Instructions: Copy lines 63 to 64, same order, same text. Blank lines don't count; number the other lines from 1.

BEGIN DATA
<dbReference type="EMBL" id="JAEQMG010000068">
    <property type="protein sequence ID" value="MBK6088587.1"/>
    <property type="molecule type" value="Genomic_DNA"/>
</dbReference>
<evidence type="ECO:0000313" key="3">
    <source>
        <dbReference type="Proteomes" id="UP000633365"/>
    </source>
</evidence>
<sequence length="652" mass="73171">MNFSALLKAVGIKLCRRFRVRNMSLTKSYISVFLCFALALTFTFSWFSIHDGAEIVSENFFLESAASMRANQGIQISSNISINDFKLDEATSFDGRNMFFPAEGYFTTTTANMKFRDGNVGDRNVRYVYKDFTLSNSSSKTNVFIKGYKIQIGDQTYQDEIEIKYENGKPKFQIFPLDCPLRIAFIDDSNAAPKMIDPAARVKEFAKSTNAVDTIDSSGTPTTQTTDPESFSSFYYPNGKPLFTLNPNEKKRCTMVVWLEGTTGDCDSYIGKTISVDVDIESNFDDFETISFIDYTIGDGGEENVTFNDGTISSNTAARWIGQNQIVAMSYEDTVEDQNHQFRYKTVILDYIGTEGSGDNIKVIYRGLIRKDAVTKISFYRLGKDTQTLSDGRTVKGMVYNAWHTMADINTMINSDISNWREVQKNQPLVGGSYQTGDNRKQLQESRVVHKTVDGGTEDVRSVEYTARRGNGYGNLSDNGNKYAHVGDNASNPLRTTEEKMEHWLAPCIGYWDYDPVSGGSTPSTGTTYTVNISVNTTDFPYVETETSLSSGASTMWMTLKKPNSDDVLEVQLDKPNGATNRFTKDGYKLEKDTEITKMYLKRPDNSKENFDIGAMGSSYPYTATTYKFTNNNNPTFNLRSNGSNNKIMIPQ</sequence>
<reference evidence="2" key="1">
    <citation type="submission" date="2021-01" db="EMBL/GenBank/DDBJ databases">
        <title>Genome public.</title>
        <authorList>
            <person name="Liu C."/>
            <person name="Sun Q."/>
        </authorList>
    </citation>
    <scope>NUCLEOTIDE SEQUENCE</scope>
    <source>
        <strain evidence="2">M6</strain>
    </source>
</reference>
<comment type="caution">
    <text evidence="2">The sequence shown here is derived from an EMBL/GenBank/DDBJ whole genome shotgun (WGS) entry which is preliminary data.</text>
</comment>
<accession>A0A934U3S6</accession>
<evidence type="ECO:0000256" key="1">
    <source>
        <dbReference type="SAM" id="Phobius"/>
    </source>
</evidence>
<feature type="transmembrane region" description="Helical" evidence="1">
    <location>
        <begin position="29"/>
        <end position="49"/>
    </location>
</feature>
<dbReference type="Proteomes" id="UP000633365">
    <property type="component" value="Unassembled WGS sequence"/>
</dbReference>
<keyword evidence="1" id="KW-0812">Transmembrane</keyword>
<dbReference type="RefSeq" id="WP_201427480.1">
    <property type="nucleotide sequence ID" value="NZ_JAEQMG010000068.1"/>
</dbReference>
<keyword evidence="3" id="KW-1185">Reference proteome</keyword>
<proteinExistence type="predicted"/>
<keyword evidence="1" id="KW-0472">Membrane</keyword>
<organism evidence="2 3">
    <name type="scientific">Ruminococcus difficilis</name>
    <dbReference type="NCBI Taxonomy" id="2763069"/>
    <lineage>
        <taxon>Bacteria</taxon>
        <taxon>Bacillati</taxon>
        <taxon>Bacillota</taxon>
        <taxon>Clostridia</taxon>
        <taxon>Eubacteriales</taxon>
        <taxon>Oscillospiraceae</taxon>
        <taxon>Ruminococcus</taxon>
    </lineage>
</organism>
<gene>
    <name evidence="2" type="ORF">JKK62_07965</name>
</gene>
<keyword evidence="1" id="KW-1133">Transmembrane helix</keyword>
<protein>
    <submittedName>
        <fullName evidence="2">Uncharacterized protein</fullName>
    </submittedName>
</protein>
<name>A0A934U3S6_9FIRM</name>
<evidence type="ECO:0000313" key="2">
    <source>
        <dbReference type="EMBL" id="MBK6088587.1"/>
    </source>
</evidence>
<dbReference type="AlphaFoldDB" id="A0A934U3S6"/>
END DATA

    <name evidence="2" type="ORF">JKK62_07965</name>
</gene>